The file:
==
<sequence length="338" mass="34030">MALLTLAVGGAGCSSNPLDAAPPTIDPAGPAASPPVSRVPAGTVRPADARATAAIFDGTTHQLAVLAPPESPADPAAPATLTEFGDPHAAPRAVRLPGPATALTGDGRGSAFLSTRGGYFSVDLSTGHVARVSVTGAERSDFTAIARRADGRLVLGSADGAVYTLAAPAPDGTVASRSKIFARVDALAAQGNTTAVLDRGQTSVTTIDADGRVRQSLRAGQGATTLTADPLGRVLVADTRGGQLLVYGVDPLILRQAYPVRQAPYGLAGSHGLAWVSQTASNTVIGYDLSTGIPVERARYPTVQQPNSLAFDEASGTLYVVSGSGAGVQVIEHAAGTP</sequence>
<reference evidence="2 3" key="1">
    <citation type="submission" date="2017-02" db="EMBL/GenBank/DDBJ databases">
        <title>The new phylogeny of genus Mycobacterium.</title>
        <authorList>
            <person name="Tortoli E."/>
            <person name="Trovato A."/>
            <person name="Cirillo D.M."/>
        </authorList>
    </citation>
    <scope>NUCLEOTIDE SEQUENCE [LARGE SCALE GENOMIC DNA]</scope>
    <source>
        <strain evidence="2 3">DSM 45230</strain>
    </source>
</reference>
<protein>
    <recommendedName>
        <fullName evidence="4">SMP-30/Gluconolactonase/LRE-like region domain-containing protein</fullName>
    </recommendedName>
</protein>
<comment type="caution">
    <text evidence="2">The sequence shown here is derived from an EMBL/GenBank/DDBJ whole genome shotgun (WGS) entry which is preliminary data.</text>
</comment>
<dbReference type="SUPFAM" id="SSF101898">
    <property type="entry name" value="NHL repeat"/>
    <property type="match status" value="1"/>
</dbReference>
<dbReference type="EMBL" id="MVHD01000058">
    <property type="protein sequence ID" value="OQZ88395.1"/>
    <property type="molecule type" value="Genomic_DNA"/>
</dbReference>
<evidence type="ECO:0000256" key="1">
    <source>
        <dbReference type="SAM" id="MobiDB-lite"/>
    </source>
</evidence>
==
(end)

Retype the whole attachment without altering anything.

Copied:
<sequence length="338" mass="34030">MALLTLAVGGAGCSSNPLDAAPPTIDPAGPAASPPVSRVPAGTVRPADARATAAIFDGTTHQLAVLAPPESPADPAAPATLTEFGDPHAAPRAVRLPGPATALTGDGRGSAFLSTRGGYFSVDLSTGHVARVSVTGAERSDFTAIARRADGRLVLGSADGAVYTLAAPAPDGTVASRSKIFARVDALAAQGNTTAVLDRGQTSVTTIDADGRVRQSLRAGQGATTLTADPLGRVLVADTRGGQLLVYGVDPLILRQAYPVRQAPYGLAGSHGLAWVSQTASNTVIGYDLSTGIPVERARYPTVQQPNSLAFDEASGTLYVVSGSGAGVQVIEHAAGTP</sequence>
<reference evidence="2 3" key="1">
    <citation type="submission" date="2017-02" db="EMBL/GenBank/DDBJ databases">
        <title>The new phylogeny of genus Mycobacterium.</title>
        <authorList>
            <person name="Tortoli E."/>
            <person name="Trovato A."/>
            <person name="Cirillo D.M."/>
        </authorList>
    </citation>
    <scope>NUCLEOTIDE SEQUENCE [LARGE SCALE GENOMIC DNA]</scope>
    <source>
        <strain evidence="2 3">DSM 45230</strain>
    </source>
</reference>
<protein>
    <recommendedName>
        <fullName evidence="4">SMP-30/Gluconolactonase/LRE-like region domain-containing protein</fullName>
    </recommendedName>
</protein>
<comment type="caution">
    <text evidence="2">The sequence shown here is derived from an EMBL/GenBank/DDBJ whole genome shotgun (WGS) entry which is preliminary data.</text>
</comment>
<dbReference type="SUPFAM" id="SSF101898">
    <property type="entry name" value="NHL repeat"/>
    <property type="match status" value="1"/>
</dbReference>
<dbReference type="EMBL" id="MVHD01000058">
    <property type="protein sequence ID" value="OQZ88395.1"/>
    <property type="molecule type" value="Genomic_DNA"/>
</dbReference>
<evidence type="ECO:0000256" key="1">
    <source>
        <dbReference type="SAM" id="MobiDB-lite"/>
    </source>
</evidence>